In that case, everything on Earth will remain subjected to the commodification as condition for making profit with global market mechanisms. Worthwhile for this rethinking is the study by Stanley Elkins and Eric McKitrick about the process resulting into the Early American Republic. The authors have shown that United States’ founders (Washington, Jefferson, Madison, Hamilton, etc.) used the work by famous representatives of the French Enlightenment and the Scottish Renaissance more or less as their basic equipment. Not only for them but for all their followers as well, it was a condition for approaching public questions in a responsible way (Elkins and McKitrick 1995: 84). Very fruitful for their attention was their interest in the austere simplicity of the Roman Republic: “The imagery of the Latin classics had penetrated their lives, words, thoughts, and acts in endless ways ever since they could remember. The almanacs of the day, with lines from Horace, Virgil, and Ovid, had sung the praises of virtuous husbandry” (48). This may be appreciated as a sharp contradiction with the tweets of the highest level of the current administration of the United States. Notwithstanding this impressive heritage, “the amount of attention and discussion given to the judiciary in the Constitutional Convention was only a fraction of that devoted to the executive and legislative branches” (64). Both historians logically analyzed what since the end of the eighteenth century happened and thus not what did not happen. The latter concerns the elaboration of principles and their rational for changing and developing productive and reproductive relationships. And this remark refers to the subject matter of the rule of law as conceived by, for example, Sartori.

In the first article, Zuzana Novakova explores the current problematique of Ukraine, a condition for understanding the heuristic meaning of the distinction and the mutual dialectic between four essential societal dimensions: the socioeconomic/financial, the sociopolitical/legal, the sociocultural/welfare, and the socioenvironmental dimension of societal life. The Ukrainian society is passing through multiple parallel transitions in which the old is dying and the new is not yet born. But what is being born will never be fully grasped without understanding these dialectics. How can the way be paved for the rule of law as pleaded by the Ukrainian National Platform without understanding the outcomes of this dialectic? The way in which the EU’s Support Group for Ukraine tries to stimulate development with huge investments is remarkable: it presents best practices from the European Union and tries to assist their operationalization in Ukraine in all four dimensions, in order to “modernize” the institutional settings in all dimensions. But this is being done without articulating the nature of the problematique as an outcome of the dialectic or reciprocity between these dimensions. Neither does it articulate the existing problematique in the EU as demonstrated in these examples (EC 2016; EC and HR 2017). This article’s challenge is to reflect the recent set of reforms in the Ukrainian context and to locate these within the four constitutive dimensions of societal life. Novakova applies elements of the social quality framework to analyze processes in these dimensions in such a way that the outcomes will deliver points of departure for clarifying the reciprocity of these processes. She highlights that it is necessary go beyond the traditional dichotomization of the “economic” and the “social” in policy design. This means in fact a dichotomization between the “economic” and a “black box,” preventing rational clarifications of these processes. A founded clarification delivers a perspective to the importance of the development in all four dimensions that play a primary role in the change of the productive and reproductive relationships in the daily circumstances of residents of Ukraine. This is a condition for recognizing the lack of the current quality of “the social” in this country. In the context of Ukraine’s multiple transitions, it is important to go beyond nonrelated and fragmented approaches, or superficial parallels with developments in surrounding countries, EU member states, and Russia. According to Gianfranco Tamburelli (2016), this is necessary to overcome the crisis in Ukraine as well.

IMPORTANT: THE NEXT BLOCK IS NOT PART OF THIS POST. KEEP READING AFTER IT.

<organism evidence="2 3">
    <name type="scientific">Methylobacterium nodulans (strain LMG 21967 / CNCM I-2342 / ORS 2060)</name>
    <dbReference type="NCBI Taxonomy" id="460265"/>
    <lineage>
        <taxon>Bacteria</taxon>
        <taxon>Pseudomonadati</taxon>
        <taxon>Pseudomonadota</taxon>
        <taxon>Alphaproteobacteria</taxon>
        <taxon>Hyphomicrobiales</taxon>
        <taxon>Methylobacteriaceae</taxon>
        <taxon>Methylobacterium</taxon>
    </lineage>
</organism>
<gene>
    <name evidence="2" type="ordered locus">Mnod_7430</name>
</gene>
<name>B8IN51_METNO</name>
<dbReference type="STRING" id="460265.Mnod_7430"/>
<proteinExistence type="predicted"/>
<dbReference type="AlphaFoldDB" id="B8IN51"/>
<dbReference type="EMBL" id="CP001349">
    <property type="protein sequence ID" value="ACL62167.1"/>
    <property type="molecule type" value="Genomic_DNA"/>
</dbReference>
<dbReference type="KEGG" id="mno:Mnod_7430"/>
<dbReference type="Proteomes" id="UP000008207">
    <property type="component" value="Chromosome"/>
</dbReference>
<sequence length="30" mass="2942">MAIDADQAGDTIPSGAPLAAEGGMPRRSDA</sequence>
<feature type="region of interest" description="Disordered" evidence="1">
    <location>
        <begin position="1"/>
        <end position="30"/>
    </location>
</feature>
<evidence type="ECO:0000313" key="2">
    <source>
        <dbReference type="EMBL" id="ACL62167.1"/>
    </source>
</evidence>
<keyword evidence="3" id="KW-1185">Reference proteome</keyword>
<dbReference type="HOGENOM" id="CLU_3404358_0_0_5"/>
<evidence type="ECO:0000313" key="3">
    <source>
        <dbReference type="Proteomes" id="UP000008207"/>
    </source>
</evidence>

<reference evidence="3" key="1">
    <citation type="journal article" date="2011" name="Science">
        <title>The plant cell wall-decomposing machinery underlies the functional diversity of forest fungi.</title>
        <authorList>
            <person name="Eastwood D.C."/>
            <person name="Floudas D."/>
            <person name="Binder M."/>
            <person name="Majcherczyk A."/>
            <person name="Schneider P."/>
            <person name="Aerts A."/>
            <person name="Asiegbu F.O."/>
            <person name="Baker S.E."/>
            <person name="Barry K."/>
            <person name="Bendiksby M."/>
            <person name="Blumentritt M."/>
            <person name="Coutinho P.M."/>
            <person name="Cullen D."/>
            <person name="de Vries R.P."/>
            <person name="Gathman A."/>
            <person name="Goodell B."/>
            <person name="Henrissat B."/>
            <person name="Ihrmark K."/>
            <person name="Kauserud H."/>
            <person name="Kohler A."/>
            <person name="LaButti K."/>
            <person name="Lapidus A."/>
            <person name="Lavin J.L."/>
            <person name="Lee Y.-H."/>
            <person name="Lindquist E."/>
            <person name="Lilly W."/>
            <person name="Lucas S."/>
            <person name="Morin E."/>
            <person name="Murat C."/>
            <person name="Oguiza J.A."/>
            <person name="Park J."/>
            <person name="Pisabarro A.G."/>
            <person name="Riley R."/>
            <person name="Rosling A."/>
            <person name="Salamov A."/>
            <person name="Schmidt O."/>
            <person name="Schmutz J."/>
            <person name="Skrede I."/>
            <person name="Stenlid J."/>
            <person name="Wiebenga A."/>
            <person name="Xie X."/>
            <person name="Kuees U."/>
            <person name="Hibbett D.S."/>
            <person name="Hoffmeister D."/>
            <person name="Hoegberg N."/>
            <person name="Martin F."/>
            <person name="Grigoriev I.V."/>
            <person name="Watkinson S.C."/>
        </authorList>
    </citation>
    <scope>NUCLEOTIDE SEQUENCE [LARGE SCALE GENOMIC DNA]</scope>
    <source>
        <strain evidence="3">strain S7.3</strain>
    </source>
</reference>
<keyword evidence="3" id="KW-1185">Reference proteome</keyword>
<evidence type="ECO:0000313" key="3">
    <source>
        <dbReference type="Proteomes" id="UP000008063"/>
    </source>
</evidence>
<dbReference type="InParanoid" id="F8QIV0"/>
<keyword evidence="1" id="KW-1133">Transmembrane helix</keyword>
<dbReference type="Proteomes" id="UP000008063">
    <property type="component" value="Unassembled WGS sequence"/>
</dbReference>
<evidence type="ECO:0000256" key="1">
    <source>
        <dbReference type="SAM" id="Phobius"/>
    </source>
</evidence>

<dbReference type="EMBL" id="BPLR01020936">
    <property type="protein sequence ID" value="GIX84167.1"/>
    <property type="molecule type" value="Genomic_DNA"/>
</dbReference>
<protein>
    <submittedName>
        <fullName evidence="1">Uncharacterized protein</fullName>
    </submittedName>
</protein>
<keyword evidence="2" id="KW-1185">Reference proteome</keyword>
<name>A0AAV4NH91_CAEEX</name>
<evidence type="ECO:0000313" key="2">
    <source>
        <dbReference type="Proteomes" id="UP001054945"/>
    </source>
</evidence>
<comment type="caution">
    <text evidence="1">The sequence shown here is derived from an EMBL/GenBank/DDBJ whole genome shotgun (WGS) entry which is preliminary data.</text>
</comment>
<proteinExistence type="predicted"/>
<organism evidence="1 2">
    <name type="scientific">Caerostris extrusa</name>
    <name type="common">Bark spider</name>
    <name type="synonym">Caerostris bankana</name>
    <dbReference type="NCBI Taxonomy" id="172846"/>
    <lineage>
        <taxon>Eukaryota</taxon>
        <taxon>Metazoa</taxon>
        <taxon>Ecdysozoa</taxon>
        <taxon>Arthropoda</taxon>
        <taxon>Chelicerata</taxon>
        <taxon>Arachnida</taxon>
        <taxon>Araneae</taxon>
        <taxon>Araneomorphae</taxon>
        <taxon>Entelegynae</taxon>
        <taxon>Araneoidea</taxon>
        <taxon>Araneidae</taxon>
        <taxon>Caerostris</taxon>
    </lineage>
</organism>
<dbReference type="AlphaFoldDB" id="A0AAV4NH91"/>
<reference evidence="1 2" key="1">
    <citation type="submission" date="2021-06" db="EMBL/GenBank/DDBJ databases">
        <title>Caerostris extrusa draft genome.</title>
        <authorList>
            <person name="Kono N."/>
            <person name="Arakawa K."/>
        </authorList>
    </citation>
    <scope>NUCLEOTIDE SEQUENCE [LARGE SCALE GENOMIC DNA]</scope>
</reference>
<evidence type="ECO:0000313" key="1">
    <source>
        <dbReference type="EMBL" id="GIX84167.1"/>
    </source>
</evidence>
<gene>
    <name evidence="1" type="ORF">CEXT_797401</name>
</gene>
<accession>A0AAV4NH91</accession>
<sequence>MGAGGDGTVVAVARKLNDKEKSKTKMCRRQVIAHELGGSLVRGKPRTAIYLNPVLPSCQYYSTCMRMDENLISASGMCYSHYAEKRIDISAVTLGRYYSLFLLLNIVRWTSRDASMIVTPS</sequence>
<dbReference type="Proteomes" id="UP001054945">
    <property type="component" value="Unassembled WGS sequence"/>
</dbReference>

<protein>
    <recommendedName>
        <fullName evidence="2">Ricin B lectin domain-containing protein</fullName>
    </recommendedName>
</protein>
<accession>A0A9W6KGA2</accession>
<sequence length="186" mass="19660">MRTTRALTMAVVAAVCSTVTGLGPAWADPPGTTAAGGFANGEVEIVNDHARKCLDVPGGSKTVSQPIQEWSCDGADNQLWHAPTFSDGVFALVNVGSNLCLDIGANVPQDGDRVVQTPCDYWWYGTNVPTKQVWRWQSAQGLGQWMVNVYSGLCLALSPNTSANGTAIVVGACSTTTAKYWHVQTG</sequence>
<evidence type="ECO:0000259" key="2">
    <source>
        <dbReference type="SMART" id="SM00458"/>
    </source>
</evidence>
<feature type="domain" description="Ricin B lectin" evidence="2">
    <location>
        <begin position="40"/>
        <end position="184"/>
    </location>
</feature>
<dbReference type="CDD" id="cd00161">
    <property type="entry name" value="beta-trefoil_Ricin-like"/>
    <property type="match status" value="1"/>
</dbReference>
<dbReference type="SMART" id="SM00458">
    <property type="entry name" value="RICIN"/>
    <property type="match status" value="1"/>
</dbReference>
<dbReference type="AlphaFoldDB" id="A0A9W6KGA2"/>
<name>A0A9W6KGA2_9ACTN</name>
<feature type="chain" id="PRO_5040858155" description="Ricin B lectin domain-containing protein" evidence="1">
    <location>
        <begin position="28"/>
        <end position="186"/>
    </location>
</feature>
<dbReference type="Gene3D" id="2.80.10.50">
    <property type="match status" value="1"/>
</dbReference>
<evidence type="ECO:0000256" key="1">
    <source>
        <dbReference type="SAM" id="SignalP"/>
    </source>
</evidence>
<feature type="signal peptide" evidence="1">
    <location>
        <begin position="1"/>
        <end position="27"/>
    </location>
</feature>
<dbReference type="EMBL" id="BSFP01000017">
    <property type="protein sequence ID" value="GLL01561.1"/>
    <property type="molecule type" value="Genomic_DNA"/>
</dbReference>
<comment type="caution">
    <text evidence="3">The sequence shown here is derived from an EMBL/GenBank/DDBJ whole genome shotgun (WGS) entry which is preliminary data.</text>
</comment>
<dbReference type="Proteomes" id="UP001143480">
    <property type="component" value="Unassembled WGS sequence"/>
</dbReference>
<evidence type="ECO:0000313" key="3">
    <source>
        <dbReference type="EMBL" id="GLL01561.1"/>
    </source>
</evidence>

In the second article, Ferenc Bódi, Jenő Zsolt, and Péter Róbert present the outcomes of their empirical research with which to compare specific societal characteristics in four Scandinavian countries and four Eastern European countries. These characteristics concern in their terms “social capacity” and “subjective well-being,” seen from the perspective of the social quality approach. They explain these concepts and are further dedicated to the connection of micro and macro approaches and hereupon based indicators to measure or understand the societal realities to which these concepts refer. At the micro level, the sixth round of the European Social Survey (ESS) data from 2012 were used; the macro-level indicators in connection with development and objective well-being were taken from the Eurostat Regions database and the 2011 population census. The authors argue that the two country groups provide an excellent possibility to examine what capacities and qualities the former socialist countries have twenty-five years after the regime change, compared to the Scandinavian countries. The predecessor of this journal, the European Journal of Social Quality, published two articles about how the European Union stimulated the integration with Poland, Hungary, Slovakia, and the Czech Republic since their accession to the EU. The grand old lady of social policy in Hungary, Zsuzsa Ferge, explained that during the first stage of accession, a different approach is applied. Compared to Western countries, this was in many respects close to the original neoliberal World Bank agenda. She concluded: